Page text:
Yeshua to Iesous to Jesus -- how did this happen?

Some claim to be offended if one even speaks the name “Jesus.” Others use the names “Jesus” and “Yeshua” interchangeably. So, we ask: Is the name “Jesus” pagan?

Some say Jesus is pagan because of its Greek linguistic origins. Some have even called our Messiah “Gee-Zeus,” implying that those who call on Him are actually called on the Greek god, Zeus. However, a study of Greek grammar, or more specifically, Hebrew to Greek transliteration, shows there is no basis for this conclusion.

Almost 300 years before Messiah’s birth, the Jewish translators of the Septuagint had a similar problem. They were commissioned to translate the Hebrew Bible into Greek for Ptolemy’s library at Alexandria and had extreme difficulty transliterating Hebrew proper names into Greek. Unlike Hebrew to English transliteration, which is easier because English offers most of the same sounds of Hebrew;

Hebrew to Greek transliteration is not as easy. And many of our proper Biblical names in English come from Greek transliterations of Hebrew words (i.e. Moses, Phineas, Caiphas). For example, Young’s Analytical Concordance confirms for us that the original name of the Messiah is indeed “Yeshua” ([wvy), and this Hebrew name, when rendered in Greek, is “Iesous” (Ihsouß). How we get from Yeshua to Iesous (pronounced Ee-ay-sooce) is a challenge to understand if one is armed with nothing more than a concordance and does not understand the difficulty of transliteration.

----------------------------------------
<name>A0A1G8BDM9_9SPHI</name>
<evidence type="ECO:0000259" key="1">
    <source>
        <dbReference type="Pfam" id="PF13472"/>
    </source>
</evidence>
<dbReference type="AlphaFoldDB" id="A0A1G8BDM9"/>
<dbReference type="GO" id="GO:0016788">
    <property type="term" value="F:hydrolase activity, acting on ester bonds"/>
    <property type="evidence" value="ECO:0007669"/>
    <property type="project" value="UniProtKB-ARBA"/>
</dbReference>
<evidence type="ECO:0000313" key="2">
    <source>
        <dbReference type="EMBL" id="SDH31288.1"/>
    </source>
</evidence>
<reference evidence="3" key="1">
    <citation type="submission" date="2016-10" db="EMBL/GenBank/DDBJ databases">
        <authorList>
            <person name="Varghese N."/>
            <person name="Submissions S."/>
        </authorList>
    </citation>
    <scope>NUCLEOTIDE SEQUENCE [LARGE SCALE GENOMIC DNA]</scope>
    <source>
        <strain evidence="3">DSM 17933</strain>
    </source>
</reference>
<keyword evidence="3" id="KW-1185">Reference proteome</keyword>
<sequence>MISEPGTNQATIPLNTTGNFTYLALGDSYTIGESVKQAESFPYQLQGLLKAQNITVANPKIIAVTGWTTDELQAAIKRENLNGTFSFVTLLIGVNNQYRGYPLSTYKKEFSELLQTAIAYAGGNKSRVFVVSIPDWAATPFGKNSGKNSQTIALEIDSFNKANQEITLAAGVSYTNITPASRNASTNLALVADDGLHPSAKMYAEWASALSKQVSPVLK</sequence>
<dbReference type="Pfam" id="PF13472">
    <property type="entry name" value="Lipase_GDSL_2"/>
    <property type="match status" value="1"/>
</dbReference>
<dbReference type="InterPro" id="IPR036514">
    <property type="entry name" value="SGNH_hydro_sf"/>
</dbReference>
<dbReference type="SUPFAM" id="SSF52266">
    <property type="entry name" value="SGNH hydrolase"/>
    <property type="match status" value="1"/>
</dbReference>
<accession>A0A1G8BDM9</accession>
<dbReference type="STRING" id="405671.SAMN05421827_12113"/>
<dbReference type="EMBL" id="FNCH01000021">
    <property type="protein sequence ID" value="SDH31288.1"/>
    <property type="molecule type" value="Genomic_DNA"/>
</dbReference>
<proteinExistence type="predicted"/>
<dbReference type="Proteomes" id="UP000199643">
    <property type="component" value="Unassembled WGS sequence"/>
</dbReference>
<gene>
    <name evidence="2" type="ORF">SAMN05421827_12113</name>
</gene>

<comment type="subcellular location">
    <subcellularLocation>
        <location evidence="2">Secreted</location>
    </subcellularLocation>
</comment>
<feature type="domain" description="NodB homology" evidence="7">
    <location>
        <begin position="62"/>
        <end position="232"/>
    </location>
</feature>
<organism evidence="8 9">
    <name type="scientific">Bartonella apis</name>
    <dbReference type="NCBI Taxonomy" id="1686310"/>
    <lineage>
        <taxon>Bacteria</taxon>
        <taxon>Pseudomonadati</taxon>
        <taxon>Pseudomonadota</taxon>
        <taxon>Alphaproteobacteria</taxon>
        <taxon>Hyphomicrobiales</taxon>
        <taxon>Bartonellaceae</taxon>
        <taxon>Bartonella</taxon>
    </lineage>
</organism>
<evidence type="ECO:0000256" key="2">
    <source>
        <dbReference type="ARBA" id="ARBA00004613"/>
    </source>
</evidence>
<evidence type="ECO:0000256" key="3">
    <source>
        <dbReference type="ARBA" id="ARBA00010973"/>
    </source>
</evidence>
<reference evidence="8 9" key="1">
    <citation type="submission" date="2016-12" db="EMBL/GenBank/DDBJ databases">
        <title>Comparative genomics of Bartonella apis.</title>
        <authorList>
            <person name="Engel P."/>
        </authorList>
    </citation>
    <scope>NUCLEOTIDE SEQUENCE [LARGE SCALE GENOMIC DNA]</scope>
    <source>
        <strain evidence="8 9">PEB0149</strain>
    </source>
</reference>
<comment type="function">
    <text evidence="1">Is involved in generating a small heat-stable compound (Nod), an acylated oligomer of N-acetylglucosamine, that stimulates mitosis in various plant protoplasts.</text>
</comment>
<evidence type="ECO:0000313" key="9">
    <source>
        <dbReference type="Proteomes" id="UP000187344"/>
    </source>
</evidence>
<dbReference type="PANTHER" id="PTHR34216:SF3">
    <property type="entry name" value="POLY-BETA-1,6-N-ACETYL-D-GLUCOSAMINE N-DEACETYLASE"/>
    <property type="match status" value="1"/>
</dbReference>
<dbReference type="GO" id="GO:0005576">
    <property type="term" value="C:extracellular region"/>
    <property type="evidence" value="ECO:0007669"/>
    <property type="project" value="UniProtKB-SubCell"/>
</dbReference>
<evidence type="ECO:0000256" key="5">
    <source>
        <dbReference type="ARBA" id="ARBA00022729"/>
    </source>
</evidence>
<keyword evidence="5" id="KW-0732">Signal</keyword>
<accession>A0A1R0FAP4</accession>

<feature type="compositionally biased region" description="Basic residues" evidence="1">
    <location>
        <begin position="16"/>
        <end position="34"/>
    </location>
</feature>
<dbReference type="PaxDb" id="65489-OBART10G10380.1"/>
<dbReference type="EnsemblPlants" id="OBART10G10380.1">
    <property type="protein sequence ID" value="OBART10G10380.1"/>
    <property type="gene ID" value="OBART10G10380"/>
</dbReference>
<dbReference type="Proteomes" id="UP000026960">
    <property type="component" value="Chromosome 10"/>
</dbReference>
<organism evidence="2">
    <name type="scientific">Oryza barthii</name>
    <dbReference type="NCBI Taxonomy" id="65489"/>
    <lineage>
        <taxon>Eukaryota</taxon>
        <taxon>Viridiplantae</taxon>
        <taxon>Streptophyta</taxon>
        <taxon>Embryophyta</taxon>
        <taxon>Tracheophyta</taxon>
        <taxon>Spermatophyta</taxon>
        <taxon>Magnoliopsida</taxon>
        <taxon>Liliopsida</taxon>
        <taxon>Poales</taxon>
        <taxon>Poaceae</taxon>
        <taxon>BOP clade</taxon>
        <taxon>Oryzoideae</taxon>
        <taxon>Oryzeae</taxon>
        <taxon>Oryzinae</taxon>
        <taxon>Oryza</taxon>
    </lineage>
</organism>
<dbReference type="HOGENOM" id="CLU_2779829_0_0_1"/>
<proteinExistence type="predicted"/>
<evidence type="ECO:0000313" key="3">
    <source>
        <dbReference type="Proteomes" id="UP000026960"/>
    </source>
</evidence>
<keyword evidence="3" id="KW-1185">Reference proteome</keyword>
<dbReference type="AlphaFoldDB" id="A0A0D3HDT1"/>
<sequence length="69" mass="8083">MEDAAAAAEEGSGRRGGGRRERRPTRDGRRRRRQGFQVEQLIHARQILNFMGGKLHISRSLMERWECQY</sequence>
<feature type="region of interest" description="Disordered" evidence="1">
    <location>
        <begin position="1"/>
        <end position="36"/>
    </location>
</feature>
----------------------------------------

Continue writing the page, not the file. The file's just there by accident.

When transliterating the Hebrew [wvy to Greek:
• y (yod – “ye”) becomes Ih (iota-eta – “ye” or “ee-ay,” Koine or Attic dialect)
• v (shin – “sh”) becomes s (sigma – “s” [there is no “sh” sound in Greek])
• w (vav – “u”) becomes ou (omicron-upsilon – “oo”)
• It is necessary for a final sigma (ß) to be placed at the end of the word to distinguish that the name is masculine
• Greek grammar rules require that the [ (ayin – “ah”) sound be dropped
Hence, we get the name “Iesous” (Ihsouß), pronounced either Ye-sooce or Ee-ay-sooce.

It is important to note that this same name is used for the title of the Book of Joshua in the Septuagint, which serves as definitive proof that Iesous is not of pagan origin, but rather is indeed a Greek transliteration of Yeshua developed by the Jewish translators! For, Iesous is also the Greek transliteration of Yehoshua ([vwhy) as demonstrated by the Septuagint.

In Old English, “Iesous” was rendered “Iesus” (pronounced Yesus), which is remarkably close to Yeshua. However, it was spelled with a beginning letter “J,” which at the time had a “Y” sound. Later, when the “J” began to have a harder sound, the name became “Jesus.”

Transliteration is not an exact science. However, it does prove that the Greek name Iesous from whence we derive the name “Jesus” is not pagan. Ihsouß is the Greek transliteration of [wvy, and the English transliteration of Ihsouß is Iesus, which became Jesus.

Those who believe that “Jesus” is another deity and declare that they “reject Jesus” need to examine the facts of Hebrew to Greek transliteration. They also need to realize just....

Who they are rejecting.

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